Holmes was terrified of being sent back to Texas where the punishment would be “rough and ready” and confessed to the insurance scam—but not the murder of Pitezel, according to the National Police Journal. He claimed to have gotten a body from a doctor in New York who shipped it to Philadelphia (where he was living at the time), using his medical knowledge to fit the body in a trunk.

Holmes nearly got away with it, but then the inspector remembered that when the body was first discovered, it was in full rigor mortis, meaning the person had died recently. So the inspector asked what techniques Holmes had learned to stiffen a body after rigor mortis had been broken. Holmes had no answer—and the game was up.

8. AFTER BEING SENTENCED TO THE DEATH PENALTY, HE REQUESTED TO BE BURIED IN CONCRETE.

Holmes asked to be buried 10 feet under and encased in concrete, because he did not want grave robbers to exhume and later dissect his body. Despite being somewhat odd, the request was granted in the end.

9. NEWSPAPERS PAID FOR HIS CONFESSION.

Holmes was paid $7500 (about $215,000 today) by Hearst newspapers to tell his story. However, they didn’t quite get what they bargained for—Holmes gave a number of contradictory accounts, which ultimately discredited him. But one thing a contemporary newspaper reported him saying stuck with people, and later inspired the book and upcoming movie The Devil in the White City: “I was born with the devil in me.”

law

Keep Your Cat Busy With a Board Game That Doubles as a Scratch Pad

Cheerble
Cheerble

No matter how much you love playing with your cat, waving a feather toy in front of its face can get monotonous after a while (for the both of you). To shake up playtime, the Cheerble three-in-one board game looks to provide your feline housemate with hours of hands-free entertainment.

Cheerble's board game, which is currently raising money on Kickstarter, is designed to keep even the most restless cats stimulated. The first component of the game is the electronic Cheerble ball, which rolls on its own when your cat touches it with their paw or nose—no remote control required. And on days when your cat is especially energetic, you can adjust the ball's settings to roll and bounce in a way that matches their stamina.

Cheerable cat toy on Kickstarter.
Cheerble

The Cheerble balls are meant to pair with the Cheerble game board, which consists of a box that has plenty of room for balls to roll around. The board is also covered on one side with a platform that has holes big enough for your cat to fit their paws through, so they can hunt the balls like a game of Whack-a-Mole. And if your cat ever loses interest in chasing the ball, the board also includes a built-in scratch pad and fluffy wand toy to slap around. A simplified version of the board game includes the scratch pad without the wand or hole maze, so you can tailor your purchase for your cat's interests.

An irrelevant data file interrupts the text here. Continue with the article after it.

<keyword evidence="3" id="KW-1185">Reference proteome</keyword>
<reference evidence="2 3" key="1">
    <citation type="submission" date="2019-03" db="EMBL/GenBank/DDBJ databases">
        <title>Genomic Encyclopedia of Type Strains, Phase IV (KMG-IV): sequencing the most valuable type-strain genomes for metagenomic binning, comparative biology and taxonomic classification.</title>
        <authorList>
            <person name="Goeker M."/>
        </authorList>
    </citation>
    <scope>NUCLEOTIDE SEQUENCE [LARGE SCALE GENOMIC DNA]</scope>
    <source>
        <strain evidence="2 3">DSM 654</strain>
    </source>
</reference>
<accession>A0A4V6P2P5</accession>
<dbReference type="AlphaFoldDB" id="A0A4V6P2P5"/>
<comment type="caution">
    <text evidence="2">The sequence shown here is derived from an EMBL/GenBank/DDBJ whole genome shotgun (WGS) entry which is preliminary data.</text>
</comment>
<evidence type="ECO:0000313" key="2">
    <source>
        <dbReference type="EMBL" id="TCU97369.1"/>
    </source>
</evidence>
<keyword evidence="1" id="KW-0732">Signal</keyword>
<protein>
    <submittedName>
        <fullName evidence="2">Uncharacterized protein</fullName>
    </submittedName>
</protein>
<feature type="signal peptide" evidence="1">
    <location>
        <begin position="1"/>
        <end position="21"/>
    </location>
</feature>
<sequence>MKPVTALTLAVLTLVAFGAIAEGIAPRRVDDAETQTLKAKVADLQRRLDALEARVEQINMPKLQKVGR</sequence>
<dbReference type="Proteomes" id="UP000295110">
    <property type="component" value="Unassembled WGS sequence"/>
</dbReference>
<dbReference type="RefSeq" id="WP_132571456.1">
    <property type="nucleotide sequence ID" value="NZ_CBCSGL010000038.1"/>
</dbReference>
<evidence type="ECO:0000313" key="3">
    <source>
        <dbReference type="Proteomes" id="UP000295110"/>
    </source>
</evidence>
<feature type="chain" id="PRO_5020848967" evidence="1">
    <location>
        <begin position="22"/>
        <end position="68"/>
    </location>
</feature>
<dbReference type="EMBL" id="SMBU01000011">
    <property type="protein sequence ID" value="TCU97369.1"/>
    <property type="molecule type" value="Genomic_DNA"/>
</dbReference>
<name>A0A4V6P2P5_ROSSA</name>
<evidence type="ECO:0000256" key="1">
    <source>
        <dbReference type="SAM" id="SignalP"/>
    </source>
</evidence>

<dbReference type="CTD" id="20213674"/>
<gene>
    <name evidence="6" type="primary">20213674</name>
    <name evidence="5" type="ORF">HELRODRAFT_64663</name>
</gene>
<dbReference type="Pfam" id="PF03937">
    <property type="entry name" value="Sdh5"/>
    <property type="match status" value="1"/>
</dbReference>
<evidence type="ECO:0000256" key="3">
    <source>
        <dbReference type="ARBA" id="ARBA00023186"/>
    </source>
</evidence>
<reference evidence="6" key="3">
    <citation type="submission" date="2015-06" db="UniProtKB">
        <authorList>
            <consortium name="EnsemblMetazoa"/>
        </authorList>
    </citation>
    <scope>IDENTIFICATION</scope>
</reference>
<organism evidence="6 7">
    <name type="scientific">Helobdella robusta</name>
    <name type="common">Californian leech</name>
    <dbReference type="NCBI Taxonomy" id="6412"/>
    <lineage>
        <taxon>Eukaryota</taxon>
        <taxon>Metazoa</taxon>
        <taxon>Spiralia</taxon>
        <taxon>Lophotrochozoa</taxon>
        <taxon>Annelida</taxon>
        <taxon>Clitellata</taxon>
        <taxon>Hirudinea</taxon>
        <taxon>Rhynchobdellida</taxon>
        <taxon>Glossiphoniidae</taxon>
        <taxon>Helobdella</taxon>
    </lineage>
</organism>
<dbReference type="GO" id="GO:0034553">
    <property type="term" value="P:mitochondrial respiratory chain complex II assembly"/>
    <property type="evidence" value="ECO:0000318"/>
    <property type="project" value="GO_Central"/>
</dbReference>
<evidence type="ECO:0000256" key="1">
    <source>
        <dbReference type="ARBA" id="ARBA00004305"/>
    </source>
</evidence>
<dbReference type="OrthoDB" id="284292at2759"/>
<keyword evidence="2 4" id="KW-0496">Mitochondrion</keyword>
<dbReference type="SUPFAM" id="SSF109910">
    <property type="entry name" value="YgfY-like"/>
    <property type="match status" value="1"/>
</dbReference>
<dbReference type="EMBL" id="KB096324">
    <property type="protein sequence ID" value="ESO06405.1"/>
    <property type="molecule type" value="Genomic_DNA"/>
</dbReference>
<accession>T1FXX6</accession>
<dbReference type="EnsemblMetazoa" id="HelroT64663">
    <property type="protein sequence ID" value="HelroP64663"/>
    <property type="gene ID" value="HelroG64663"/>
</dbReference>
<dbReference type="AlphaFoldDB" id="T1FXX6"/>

Cheerble cat board game.
Cheerble

Since launching its campaign on Kickstarter on April 23, Cheerble has raised over $128,000, already blowing past its initial goal of $6416. You can back the Kickstarter today to claim a Cheerble product, with $32 getting you a ball and $58 getting you the board game. You can make your pledge here, with shipping estimated for July 2020.

At Mental Floss, we only write about the products we love and want to share with our readers, so all products are chosen independently by our editors. Mental Floss has affiliate relationships with certain retailers and may receive a percentage of any sale made from the links on this page. Prices and availability are accurate as of the time of publication.

“Slick” Julia Lyons: The Con Artist Who Posed as a Nurse During the 1918 Flu Pandemic—Then Robbed Her Patients

An actual nurse tends to a patient during the 1918 influenza pandemic.
An actual nurse tends to a patient during the 1918 influenza pandemic.
Harris & Ewing, Library of Congress, Wikimedia Commons // Public Domain

In September 1918, a 23-year-old woman “of marvelous gowns and haughty mien” was arrested at Chicago’s La Salle Hotel after a crime spree that included posing as a Department of Justice representative, cashing stolen checks, and performing “various miracles at getting ready money,” according to a Chicago Tribune article.

The authorities underestimated their slippery prisoner, who escaped from the South Clark Street police station before answering for her alleged offenses. By no means, however, had her brush with the law scared her straight. Soon after her police station disappearing act, Julia Lyons—also known as Marie Walker, Ruth Hicks, Mrs. H. J. Behrens, and a range of other aliases—concocted an even more devious scheme.

The Rose-Lipped, Pearly-Toothed Price Gouger

As The Washington Post reports, Chicago was in the throes of the 1918 influenza pandemic that fall, and hospitals were enlisting nurses to tend to patients at home. Lyons, correctly assuming that healthcare officials wouldn’t be vetting volunteers very thoroughly, registered as a nurse under several pseudonyms and spent the next two months caring for a string of ailing men and women across the city.